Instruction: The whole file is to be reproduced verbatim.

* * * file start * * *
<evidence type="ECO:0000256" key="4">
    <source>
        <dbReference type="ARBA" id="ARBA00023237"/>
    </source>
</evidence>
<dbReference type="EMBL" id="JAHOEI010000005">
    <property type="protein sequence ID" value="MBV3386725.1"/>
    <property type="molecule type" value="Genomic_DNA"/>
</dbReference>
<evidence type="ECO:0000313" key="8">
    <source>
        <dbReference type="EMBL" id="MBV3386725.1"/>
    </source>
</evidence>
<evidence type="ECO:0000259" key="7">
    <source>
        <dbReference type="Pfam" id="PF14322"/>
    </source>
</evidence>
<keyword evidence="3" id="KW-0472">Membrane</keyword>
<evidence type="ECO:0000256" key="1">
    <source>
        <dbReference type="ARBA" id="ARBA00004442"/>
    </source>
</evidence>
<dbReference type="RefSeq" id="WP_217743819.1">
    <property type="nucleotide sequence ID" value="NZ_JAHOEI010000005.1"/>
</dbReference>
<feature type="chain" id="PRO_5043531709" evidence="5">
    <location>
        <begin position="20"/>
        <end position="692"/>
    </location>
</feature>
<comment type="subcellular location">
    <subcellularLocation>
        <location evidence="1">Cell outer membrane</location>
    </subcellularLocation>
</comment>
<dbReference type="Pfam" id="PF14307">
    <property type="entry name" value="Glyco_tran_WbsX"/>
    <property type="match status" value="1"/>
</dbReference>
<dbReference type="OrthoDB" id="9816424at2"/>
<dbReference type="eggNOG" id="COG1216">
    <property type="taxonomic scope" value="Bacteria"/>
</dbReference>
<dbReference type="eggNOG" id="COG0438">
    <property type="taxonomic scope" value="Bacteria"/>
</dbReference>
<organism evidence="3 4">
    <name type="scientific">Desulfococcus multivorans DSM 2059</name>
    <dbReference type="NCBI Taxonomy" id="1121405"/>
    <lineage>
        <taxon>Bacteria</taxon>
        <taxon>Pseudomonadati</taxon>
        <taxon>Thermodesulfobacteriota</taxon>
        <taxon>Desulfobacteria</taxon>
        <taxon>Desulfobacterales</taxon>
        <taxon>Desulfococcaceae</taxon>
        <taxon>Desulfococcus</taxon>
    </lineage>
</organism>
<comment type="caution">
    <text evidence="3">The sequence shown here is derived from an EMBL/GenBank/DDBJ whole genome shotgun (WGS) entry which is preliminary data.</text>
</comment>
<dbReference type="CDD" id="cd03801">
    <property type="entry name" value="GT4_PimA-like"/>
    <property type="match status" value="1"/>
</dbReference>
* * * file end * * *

<evidence type="ECO:0000256" key="4">
    <source>
        <dbReference type="ARBA" id="ARBA00023237"/>
    </source>
</evidence>
<dbReference type="EMBL" id="JAHOEI010000005">
    <property type="protein sequence ID" value="MBV3386725.1"/>
    <property type="molecule type" value="Genomic_DNA"/>
</dbReference>
<evidence type="ECO:0000313" key="8">
    <source>
        <dbReference type="EMBL" id="MBV3386725.1"/>
    </source>
</evidence>
<evidence type="ECO:0000259" key="7">
    <source>
        <dbReference type="Pfam" id="PF14322"/>
    </source>
</evidence>
<keyword evidence="3" id="KW-0472">Membrane</keyword>
<evidence type="ECO:0000256" key="1">
    <source>
        <dbReference type="ARBA" id="ARBA00004442"/>
    </source>
</evidence>
<dbReference type="RefSeq" id="WP_217743819.1">
    <property type="nucleotide sequence ID" value="NZ_JAHOEI010000005.1"/>
</dbReference>
<feature type="chain" id="PRO_5043531709" evidence="5">
    <location>
        <begin position="20"/>
        <end position="692"/>
    </location>
</feature>
<comment type="subcellular location">
    <subcellularLocation>
        <location evidence="1">Cell outer membrane</location>
    </subcellularLocation>
</comment>
<dbReference type="Pfam" id="PF14307">
    <property type="entry name" value="Glyco_tran_WbsX"/>
    <property type="match status" value="1"/>
</dbReference>
<dbReference type="OrthoDB" id="9816424at2"/>
<dbReference type="eggNOG" id="COG1216">
    <property type="taxonomic scope" value="Bacteria"/>
</dbReference>
<dbReference type="eggNOG" id="COG0438">
    <property type="taxonomic scope" value="Bacteria"/>
</dbReference>
<organism evidence="3 4">
    <name type="scientific">Desulfococcus multivorans DSM 2059</name>
    <dbReference type="NCBI Taxonomy" id="1121405"/>
    <lineage>
        <taxon>Bacteria</taxon>
        <taxon>Pseudomonadati</taxon>
        <taxon>Thermodesulfobacteriota</taxon>
        <taxon>Desulfobacteria</taxon>
        <taxon>Desulfobacterales</taxon>
        <taxon>Desulfococcaceae</taxon>
        <taxon>Desulfococcus</taxon>
    </lineage>
</organism>
<comment type="caution">
    <text evidence="3">The sequence shown here is derived from an EMBL/GenBank/DDBJ whole genome shotgun (WGS) entry which is preliminary data.</text>
</comment>
<dbReference type="CDD" id="cd03801">
    <property type="entry name" value="GT4_PimA-like"/>
    <property type="match status" value="1"/>
</dbReference>